Social media has become part of everyday life, but it can raise challenging employment issues if an employee posts inappropriate comments or pictures or spends time on social media when they should be working. We explore the risks to the agricultural sector and why a robust social media policy is essential.
Social media: the good
Reputation is very important for any business, and agriculture is no exception. In recent years, social media has become a hugely influential marketing tool. In the UK alone, 60% of the population has a Facebook account, whilst Twitter reported 15 million monthly active users.
The industry has successfully used social media’s marketing power to its advantage in the past. The #MilkPrice campaign, led by dairy farmers, added pressure on supermarkets to increase the price they pay for milk.
Social media: the bad
However, the downside to social media is that negative PR can reach a huge audience and can have a correspondingly huge effect on reputation. A disgruntled employee can have a very damaging impact on a business’ reputation if they share aspects of the business that the employer would not want brought to the public’s attention, for example animal welfare issues. Case law is littered with examples of employees posting offensive comments about their employer or colleagues on social media.
Social media can also become a health and safety issue if employees are becoming distracted by personal social media accounts whilst working. Many roles within the agricultural industry can be dangerous and require full concentration. Twitter and heavy machinery do not mix! Employers need to consider a social media policy to keep employees and those around them safe.
Social media: the ugly
It is important for employers to keep track of what their staff are ‘posting’ or ‘tweeting’ about, especially if it pertains to the workplace. If an employee does post something out of turn, an employer may want to consider taking disciplinary action against them.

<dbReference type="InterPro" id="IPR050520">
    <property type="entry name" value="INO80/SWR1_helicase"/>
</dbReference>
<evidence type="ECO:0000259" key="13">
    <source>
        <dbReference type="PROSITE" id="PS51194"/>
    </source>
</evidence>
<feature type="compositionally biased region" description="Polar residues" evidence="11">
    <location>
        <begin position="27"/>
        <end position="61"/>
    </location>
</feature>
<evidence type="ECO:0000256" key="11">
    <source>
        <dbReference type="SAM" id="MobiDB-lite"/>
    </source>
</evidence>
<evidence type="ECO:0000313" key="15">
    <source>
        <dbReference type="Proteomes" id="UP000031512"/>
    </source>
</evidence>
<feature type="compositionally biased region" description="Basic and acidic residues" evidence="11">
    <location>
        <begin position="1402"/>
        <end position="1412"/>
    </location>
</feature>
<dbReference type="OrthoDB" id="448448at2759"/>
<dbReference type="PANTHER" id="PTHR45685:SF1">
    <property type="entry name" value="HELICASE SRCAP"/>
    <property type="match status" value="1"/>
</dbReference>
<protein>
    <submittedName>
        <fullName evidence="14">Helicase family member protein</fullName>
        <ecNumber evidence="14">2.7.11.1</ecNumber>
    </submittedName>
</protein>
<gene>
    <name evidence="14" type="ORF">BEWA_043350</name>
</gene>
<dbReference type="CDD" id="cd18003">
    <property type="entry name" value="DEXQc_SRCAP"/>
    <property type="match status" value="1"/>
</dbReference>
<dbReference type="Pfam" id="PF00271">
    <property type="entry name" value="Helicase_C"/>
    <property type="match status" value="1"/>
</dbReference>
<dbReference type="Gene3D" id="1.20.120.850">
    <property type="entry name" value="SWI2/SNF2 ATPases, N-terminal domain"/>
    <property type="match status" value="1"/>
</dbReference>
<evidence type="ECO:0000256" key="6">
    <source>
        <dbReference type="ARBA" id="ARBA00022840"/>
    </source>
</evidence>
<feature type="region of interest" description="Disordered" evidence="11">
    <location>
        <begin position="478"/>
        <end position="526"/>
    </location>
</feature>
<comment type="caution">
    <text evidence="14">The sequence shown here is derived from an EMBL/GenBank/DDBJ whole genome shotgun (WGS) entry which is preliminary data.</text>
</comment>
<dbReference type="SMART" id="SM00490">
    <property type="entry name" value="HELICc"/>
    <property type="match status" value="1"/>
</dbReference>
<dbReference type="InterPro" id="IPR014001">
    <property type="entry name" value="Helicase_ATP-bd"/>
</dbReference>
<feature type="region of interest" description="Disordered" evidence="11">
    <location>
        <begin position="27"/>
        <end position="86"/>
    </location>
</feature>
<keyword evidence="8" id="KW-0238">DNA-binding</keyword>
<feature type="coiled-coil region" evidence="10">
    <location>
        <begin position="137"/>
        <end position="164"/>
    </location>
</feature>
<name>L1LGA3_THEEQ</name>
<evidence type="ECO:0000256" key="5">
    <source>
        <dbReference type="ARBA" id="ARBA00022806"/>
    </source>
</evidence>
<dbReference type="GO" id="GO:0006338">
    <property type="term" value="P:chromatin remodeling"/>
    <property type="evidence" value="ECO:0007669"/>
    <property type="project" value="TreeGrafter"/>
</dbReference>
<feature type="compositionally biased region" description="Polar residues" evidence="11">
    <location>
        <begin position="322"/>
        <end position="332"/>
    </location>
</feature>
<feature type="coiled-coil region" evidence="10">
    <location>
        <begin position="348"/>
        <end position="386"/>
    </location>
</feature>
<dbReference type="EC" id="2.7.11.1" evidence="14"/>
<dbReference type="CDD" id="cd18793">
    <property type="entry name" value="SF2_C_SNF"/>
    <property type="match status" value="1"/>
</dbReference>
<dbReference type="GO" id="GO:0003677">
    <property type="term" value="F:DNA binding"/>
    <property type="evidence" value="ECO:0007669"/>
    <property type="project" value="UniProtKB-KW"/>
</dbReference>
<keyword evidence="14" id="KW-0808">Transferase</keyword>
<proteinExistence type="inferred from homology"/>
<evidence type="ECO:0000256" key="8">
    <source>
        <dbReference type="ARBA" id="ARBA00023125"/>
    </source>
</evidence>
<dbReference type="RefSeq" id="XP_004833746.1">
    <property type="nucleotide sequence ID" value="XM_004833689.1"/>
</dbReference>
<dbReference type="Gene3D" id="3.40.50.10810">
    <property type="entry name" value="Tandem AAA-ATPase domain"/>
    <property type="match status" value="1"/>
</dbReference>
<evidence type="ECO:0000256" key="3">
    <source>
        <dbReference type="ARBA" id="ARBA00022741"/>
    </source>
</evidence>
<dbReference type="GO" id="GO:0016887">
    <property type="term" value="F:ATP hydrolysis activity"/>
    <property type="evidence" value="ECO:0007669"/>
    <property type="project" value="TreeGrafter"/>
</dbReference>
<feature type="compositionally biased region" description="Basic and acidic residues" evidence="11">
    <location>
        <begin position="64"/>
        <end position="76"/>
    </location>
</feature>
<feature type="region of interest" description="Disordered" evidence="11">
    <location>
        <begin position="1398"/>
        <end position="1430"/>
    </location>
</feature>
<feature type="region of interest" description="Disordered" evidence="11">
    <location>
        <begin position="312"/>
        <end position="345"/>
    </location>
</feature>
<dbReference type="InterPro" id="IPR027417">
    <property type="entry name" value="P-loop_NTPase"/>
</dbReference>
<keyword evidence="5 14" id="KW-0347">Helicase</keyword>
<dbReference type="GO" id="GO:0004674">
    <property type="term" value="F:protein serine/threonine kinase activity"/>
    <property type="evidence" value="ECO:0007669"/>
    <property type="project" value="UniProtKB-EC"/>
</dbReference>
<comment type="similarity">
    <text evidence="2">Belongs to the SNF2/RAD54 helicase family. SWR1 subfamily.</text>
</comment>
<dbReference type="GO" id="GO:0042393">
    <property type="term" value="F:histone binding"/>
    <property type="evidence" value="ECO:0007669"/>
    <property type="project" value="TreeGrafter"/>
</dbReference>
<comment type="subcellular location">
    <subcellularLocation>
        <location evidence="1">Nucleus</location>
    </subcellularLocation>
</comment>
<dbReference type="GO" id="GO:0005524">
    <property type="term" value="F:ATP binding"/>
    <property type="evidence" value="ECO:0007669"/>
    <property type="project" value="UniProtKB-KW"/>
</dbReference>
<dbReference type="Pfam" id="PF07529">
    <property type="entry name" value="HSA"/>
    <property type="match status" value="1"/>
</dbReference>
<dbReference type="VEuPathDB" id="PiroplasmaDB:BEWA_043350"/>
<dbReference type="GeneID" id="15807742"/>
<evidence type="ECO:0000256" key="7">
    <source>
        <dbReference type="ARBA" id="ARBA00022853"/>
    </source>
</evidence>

However, when it comes to enforcing disciplinary action against an employee, a critical factor is whether the employer has a social media policy in place. By having a social media policy in place, employers can make their expectations clear, both in terms of how any posts on social media will be viewed and the use of social media whilst at work. However, just having a policy in place is not enough; it must also be followed, if it is to assist in a situation in which an employee has posted something inappropriate.
While various cases on the use of social media by an employee have been to the Employment Tribunal, legally the Courts have so far declined to give prescriptive guidance about social media. The basic law remains that a dismissal must be reasonable in all circumstances. That is, there must be a reasonable investigation, a fair process and the decision must be reasonable in all the circumstances.
However, a Tribunal will consider whether or not there was a policy in place. It will consider factors such as whether or not there were previous warnings as well as the severity of any alleged misconduct. Case law has specifically held that it is not a breach of human rights to monitor an employee’s use of social media while at work. Also, private posts may be grounds for a disciplinary sanction if they are related to employment.
Any agricultural businesses which do not have a current social media policy in place would be well advised to develop one as a priority in the New Year.